An Action Research project by Katie Sutherland (English)
To research the effects of SAM learning to monitor whether setting these tasks for homework can have a positive effect on class work and exam preparation at KS4.
From their promotional information comes the following statement:
“With more activities across more subjects and a wider range of exam boards than any other online service, SAM Learning is the most effective online homework and exam-preparation service for secondary schools in the UK today.”
This action research project was used to challenge prior assumptions with a specific focus on Year 10 pupils.
The prior assumptions based upon 16 years in secondary education were:
- Year 10 pupils would engage more with e-learning homework tasks than generic reading and writing tasks
- Boys completion of e-learning homework would be at least equivalent to girls, if not greater
- There would be clear evidence in mock exam results that pupils had benefitted from e-learning homework
In order to broaden the breadth of study, reading was undertaken of previous research on the effectiveness of using online learning resources to improve progress. A convincing statistic was found and supported the objective of this action research project: ‘The impact of on-line revision on GCSE results’ by Karen Osborne, SAM Learning blog, Capita.co.uk 2005. The reference to boosting a ‘school’s GCSE results by over 30 per cent’ was an incentive to trial and monitor this method of setting homework and specifically the statement that, ‘improvements were more significant for boys’ as this remains a keen area of interest within my own practice as an English teacher.
‘online learning boosts school’s GCSE results by over 30 per cent. Improvements were more significant for boys, suggesting that online learning is an effective tool to help engage adolescent boys with their learning.’ (capita.co.uk; 2005)
The process for this action research project included:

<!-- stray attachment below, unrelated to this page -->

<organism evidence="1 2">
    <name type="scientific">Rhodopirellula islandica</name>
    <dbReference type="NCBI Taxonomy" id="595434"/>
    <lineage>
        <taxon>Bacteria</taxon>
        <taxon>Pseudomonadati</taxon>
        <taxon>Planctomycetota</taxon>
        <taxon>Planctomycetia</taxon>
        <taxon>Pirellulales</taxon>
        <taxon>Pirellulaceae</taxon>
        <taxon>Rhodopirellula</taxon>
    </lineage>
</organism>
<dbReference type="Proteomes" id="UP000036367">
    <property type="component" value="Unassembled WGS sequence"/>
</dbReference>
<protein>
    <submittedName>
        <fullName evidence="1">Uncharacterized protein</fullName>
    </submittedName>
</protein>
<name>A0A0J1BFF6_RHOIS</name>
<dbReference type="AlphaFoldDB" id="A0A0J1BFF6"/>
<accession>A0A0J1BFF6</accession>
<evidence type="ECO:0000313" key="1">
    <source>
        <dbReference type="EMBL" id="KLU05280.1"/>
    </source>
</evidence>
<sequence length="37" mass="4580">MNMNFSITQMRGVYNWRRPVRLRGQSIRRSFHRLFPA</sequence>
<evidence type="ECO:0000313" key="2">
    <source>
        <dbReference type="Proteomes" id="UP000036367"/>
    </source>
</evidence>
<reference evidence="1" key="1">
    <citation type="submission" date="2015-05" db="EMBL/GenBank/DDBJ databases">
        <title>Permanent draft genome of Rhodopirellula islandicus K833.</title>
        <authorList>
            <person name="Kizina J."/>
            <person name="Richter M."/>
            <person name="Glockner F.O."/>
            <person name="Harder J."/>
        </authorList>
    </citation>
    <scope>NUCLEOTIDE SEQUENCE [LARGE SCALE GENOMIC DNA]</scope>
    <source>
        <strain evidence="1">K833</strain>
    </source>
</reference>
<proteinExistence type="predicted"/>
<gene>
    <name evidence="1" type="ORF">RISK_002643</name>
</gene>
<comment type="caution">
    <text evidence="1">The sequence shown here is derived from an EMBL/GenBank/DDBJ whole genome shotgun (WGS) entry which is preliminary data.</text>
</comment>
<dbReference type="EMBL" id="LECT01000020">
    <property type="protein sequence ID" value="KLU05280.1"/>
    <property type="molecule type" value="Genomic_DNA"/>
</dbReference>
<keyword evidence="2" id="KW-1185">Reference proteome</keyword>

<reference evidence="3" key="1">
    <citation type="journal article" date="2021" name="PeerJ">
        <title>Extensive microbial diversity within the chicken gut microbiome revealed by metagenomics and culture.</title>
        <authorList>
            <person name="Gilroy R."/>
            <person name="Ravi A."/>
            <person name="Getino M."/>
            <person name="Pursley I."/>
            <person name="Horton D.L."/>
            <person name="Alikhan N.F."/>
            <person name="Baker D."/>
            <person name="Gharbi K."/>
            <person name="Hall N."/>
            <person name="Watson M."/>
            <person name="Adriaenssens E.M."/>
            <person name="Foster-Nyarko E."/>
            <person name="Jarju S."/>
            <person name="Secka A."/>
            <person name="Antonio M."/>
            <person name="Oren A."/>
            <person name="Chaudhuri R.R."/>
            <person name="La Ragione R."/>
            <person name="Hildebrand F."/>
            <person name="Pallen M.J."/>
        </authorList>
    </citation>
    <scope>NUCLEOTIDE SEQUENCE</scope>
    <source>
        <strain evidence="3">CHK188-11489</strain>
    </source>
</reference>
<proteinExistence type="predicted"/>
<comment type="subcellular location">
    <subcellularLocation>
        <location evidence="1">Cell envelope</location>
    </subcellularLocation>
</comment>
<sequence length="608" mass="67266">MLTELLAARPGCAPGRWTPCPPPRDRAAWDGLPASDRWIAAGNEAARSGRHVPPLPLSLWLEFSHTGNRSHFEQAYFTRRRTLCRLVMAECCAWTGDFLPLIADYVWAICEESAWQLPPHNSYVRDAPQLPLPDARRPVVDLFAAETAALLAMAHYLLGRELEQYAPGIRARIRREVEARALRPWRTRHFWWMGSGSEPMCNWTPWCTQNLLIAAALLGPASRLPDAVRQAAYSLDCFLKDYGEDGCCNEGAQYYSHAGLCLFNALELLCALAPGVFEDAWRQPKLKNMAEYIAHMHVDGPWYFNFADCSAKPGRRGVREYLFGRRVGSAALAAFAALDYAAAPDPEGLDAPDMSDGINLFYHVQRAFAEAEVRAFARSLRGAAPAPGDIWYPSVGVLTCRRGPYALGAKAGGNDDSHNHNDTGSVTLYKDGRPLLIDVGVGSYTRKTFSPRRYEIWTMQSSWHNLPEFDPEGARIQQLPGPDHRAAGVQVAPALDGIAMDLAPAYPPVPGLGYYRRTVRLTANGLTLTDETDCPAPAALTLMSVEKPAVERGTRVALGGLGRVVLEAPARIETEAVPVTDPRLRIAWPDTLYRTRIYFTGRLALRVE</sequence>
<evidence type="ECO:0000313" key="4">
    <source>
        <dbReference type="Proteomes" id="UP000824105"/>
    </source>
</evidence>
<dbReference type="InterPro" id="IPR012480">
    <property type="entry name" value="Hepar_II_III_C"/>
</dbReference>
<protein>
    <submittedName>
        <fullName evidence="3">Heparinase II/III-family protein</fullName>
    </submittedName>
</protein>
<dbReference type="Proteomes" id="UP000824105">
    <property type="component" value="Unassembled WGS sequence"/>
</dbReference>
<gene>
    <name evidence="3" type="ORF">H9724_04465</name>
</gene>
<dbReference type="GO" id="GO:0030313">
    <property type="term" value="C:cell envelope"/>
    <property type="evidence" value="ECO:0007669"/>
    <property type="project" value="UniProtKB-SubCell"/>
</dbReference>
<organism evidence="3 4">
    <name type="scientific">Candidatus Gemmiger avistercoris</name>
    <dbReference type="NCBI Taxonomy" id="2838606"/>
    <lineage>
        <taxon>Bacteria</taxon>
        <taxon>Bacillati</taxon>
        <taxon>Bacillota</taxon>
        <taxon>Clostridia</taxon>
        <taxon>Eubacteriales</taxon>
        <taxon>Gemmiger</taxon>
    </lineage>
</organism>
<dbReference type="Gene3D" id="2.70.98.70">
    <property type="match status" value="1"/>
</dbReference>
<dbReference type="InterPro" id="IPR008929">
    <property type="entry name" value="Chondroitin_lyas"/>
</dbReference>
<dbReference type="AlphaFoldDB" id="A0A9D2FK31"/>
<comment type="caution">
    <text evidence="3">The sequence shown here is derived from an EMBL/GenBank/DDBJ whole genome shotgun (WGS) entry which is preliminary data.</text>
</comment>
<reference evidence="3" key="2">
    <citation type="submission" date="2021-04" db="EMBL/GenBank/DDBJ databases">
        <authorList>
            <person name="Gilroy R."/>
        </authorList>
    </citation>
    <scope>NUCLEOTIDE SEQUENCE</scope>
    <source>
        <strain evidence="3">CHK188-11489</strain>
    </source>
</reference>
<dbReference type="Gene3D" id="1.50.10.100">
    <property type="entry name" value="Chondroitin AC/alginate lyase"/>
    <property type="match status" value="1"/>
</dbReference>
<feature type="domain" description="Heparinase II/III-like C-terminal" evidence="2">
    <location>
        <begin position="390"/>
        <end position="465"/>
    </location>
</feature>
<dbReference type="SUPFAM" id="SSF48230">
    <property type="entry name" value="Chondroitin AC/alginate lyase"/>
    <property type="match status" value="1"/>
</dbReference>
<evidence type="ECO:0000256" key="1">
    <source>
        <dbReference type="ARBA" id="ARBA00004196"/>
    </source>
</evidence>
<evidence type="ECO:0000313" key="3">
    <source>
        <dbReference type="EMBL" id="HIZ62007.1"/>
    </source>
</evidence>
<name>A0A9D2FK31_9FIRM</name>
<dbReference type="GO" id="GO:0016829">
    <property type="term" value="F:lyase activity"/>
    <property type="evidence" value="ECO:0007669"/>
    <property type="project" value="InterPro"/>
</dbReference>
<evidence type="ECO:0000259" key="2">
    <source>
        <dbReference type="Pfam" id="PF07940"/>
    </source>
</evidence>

- Set specific exam related tasks from Sam Learning for Year 10 pupils
- Monitor and analyse the data provided in response to these tasks
- Evaluate any impact on class work and mock exam results
- Pupil voice survey on the use of Sam Learning as a homework tool
- Next steps
1. Set specific exam related tasks from Sam Learning for Year 10 pupils.
28 Year 10 pupils of mixed ability were set 48 tasks over a 6 week period all related to English Paper 1.
35% of tasks were cloze activities therefore allowing the least able pupils to achieve success by placing the correct words/ phrases into responses
35% of tasks required a more developed response and would challenge all pupils to type a response of between 30 and 50 words
30% of tasks required a developed response were pupils would have to write in more depth and write about 100-150 words
2. Monitor and analyse the data provided in response to the homework tasks set.
|% of tasks completed by pupils||0-14%||15-29%||30-49%||50-69%||70-89%||90-100%|
|Number of pupils||5||6||6||4||0||3|
Figure 1. Completion rate of all homework tasks set on SAM learning
The rationale of this division of tasks was to encourage pupils of all ability to complete the maximum amount of homework tasks to consolidate learning. Sam Learning offers tasks that are multiple choice, clozed activities that can help with progress of less able pupils. However, it also has tasks that require a more developed response and then the more challenging tasks that require a detailed response that demonstrate a breadth of understanding by pupils and would consolidate learning in preparation for exam responses.
Figure 2. Breakdown of the relative completion rate of tasks by gender in relation to the overall completion rate of tasks set (see figure 1)
- Girls have completed significantly more homework than boys
- A proportion of girls were willing to complete all tasks set
- The maximum that a boy completed was 45% of tasks set